In an interview with the Sunday newspaper To Vima, Ragoussis spoke of mismanagement of the human potential in the public sector for decades, which he said has evolved into a mentality that is destructive to the public interest.

    It was only a matter of time for such a public sector to go bankrupt, the minister said, and announced that a circular will be issued in the coming days asking for a list of staff shortages as well as one of capable employees whose abilities are not being taken advantage of in the services in which they are employed.

    Ragoussis stressed that there will be no dismissals of tenured civil servants, explaining that the reduction in staff numbers will result from the freeze on hiring and the ratio of "one hiring per five retirements", the reduction in the number of contract employees after the expiry of their contracts, termination of the STAGE program, and the reduced needs in the local and regional governments resulting from the 'Kallikratis' public administration reform program.

    More details on the subscriber's page of APE-MPE | Subscription request form

    [05] Collective effort for economy

    A collective effort for restructuring of the economy is necessary if Greece is to remain a modern and prosperous country, Bank of Greece (BoG) governor George Provopoulos said in a newspaper interview appearing on Sunday.

    "If we want Greece to remain a modern, prospering country, we have only one choice: acceptance of and active participation in a collective effort for the restructuring of the economy," Provopoulos stressed in an interview with the Sunday edition of Kathimerini newspaper, adding that immediate, sweeping changes in the public sector "are a one-way street".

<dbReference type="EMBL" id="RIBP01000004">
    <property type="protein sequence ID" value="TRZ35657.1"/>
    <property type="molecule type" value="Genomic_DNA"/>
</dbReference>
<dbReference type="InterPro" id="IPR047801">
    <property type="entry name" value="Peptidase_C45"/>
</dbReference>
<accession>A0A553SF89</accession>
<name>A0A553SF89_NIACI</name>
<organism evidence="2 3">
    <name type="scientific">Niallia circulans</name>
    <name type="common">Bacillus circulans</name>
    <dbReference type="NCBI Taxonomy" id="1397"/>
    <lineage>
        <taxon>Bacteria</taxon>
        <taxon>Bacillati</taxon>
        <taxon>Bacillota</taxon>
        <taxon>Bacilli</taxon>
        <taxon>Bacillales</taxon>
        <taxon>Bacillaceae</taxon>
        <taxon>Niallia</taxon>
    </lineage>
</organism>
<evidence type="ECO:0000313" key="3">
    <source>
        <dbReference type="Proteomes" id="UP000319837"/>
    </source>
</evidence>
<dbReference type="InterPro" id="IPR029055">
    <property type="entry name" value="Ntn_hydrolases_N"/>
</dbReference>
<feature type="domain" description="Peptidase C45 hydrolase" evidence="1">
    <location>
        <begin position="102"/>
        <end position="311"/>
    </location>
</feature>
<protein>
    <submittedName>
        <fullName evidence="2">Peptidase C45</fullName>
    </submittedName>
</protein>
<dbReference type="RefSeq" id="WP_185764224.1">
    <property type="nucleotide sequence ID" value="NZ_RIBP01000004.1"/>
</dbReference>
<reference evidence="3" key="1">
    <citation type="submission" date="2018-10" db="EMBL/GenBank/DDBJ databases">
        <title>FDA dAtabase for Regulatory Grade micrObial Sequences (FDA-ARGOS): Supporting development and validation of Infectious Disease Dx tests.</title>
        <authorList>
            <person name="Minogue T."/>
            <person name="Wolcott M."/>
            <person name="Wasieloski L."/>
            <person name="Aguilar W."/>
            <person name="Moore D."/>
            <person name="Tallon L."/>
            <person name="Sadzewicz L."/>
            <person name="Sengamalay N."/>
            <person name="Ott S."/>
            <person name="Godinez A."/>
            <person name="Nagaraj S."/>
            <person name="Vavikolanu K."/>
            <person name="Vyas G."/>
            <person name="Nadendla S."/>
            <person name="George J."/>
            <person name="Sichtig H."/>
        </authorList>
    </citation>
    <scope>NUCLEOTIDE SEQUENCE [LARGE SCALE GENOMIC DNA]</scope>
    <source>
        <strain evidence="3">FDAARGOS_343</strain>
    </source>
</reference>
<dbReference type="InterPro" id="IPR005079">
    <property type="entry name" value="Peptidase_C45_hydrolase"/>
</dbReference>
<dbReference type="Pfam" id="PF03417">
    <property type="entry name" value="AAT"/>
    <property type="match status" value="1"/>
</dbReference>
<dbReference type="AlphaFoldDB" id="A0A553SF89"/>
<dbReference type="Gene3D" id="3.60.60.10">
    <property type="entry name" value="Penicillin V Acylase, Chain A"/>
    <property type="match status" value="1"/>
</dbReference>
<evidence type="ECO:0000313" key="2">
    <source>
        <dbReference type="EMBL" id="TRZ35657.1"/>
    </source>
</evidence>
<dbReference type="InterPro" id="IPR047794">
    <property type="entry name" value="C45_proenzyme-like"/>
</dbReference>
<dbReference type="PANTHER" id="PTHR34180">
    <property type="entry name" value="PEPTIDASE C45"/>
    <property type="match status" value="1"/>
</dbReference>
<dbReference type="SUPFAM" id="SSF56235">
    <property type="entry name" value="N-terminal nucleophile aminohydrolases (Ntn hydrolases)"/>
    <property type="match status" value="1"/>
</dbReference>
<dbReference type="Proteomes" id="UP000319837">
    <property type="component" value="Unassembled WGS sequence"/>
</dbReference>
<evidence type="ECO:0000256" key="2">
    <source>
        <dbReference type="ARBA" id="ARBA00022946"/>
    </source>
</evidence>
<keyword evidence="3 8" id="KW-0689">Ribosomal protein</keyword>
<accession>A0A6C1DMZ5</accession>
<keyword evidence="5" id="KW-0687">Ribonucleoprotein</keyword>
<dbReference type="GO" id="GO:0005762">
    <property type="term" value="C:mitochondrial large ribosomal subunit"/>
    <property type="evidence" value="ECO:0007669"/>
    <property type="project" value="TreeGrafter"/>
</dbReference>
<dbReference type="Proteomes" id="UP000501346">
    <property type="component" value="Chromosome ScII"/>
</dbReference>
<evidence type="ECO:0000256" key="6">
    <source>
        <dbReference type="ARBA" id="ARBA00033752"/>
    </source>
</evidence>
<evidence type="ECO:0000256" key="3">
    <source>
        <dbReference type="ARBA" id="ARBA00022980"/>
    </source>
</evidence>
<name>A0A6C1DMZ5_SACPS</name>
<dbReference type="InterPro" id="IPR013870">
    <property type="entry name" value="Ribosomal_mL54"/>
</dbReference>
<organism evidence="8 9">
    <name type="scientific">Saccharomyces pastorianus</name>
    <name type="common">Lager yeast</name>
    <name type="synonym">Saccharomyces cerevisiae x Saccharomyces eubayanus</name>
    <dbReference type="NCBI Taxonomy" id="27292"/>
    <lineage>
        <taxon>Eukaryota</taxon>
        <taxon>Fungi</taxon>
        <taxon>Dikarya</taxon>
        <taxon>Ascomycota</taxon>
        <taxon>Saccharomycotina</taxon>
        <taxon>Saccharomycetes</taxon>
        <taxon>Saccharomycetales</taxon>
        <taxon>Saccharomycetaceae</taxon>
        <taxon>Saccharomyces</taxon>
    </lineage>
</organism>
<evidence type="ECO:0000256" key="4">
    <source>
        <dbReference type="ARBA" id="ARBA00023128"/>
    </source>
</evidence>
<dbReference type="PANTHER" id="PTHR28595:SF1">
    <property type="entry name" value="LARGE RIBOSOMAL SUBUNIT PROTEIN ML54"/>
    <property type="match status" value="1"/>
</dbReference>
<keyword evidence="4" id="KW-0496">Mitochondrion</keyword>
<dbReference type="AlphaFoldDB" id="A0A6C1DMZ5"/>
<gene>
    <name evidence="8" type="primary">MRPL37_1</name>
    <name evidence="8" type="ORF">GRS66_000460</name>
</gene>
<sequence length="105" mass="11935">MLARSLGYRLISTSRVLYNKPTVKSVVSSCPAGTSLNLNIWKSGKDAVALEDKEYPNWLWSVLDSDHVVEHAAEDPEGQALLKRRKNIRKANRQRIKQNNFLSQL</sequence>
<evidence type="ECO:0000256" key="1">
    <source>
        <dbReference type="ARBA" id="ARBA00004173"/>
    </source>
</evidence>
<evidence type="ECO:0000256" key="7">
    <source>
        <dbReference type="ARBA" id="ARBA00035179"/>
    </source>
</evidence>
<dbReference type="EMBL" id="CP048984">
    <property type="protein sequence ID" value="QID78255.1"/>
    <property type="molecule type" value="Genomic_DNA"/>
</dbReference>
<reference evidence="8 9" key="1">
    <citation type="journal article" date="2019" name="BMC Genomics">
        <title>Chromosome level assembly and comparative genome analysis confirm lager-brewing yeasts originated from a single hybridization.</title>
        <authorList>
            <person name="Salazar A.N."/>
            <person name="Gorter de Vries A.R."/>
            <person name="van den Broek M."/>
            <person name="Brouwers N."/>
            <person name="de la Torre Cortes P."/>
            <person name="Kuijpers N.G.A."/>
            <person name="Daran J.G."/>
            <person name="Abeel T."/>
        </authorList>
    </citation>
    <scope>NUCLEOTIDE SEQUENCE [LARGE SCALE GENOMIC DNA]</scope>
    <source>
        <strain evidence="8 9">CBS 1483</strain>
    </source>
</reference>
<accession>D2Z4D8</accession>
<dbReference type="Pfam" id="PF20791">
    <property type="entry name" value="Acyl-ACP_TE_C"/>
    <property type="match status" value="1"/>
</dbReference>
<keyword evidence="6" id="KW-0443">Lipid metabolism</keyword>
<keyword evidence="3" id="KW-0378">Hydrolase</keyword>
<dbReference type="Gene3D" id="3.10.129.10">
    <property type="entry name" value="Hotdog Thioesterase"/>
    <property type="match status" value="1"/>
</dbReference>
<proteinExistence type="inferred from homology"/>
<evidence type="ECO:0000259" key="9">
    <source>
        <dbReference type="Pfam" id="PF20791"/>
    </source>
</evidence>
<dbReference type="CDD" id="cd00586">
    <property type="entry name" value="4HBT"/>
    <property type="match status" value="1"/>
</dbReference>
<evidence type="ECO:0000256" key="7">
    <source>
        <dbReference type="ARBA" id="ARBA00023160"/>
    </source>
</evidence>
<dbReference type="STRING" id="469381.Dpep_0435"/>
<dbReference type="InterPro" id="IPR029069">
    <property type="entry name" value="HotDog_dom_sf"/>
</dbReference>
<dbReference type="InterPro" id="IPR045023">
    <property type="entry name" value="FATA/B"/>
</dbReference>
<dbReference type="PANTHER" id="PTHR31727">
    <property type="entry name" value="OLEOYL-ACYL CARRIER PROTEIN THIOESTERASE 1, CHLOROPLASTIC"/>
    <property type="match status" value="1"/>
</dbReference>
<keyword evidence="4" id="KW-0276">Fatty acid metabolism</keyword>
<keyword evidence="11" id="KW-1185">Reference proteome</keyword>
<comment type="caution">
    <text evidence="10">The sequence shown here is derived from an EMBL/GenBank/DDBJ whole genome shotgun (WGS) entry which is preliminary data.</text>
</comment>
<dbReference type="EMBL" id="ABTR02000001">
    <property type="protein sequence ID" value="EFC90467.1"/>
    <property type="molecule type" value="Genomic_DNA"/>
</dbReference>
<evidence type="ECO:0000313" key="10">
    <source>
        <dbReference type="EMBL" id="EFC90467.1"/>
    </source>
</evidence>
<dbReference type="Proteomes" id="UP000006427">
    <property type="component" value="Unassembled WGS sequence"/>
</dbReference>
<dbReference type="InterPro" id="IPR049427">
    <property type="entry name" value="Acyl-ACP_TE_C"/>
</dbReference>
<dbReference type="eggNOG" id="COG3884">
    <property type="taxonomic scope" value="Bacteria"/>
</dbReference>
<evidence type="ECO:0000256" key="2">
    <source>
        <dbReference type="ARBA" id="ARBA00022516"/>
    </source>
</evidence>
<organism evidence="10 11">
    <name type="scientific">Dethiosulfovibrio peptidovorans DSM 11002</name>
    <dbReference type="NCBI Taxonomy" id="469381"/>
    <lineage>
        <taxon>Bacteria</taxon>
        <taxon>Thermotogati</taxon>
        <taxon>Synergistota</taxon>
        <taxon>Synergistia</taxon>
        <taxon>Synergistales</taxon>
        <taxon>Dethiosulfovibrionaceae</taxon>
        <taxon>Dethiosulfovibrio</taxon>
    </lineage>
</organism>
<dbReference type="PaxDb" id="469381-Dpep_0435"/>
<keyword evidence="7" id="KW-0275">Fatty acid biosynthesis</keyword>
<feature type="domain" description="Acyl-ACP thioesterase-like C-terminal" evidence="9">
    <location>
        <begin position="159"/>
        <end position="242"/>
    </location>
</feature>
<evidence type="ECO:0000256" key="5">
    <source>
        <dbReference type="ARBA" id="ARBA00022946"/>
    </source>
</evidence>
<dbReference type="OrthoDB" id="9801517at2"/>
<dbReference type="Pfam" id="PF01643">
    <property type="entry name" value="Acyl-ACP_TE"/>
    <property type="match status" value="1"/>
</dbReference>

The central bank chief called the Economic Policy Program being applied since May "a historic opportunity for the country", if applied in all the areas it covers, "with persistence, consistency and determination", adding that "phenomena of hesitance, timidity or administrative unpreparedness, wherever met, must be dealt with immediately".

    Provopoulos reiterated that restructuring of the Greek debt is neither necessary, nor desired, nor likely, while the only open prospect is that of extending the repayment period for Greece's 110 billion EU-IMF loan.

    He further said that Greece's return to the markets is feasibly by the end of 2011, provided the fiscal and structural targets are met and clear indications are given that the economy is on the threshold of recovery.

    More details on the subscriber's page of APE-MPE | Subscription request form

    [06] Iranian FM due Monday

    Iranian foreign minister Manouchehr Mottaki arrives in Athens on Monday for a two-day visit to Greece, the Greek foreign ministry announced.

    During his stay in Athens, Mottaki is to meet Greek Foreign Minister Dimitris Droutsas at noon on Monday for talks covering international and regional issues and also bilateral cooperation.

    The two ministers will make joint statements to the press after the meeting.

    Droutsas will also host a lunch in Mottaki's honour at the foreign ministry.

    The Iranian minister is also due to meet President of the Republic Karolos Papoulias early on Monday afternoon.

    Caption: Iranian foreign minister Manuchehr Mottaki during a previous visit to Athens in July 2006. (ANA-MPA/S. Pantzartzi)

    More details on the subscriber's page of APE-MPE | Subscription request form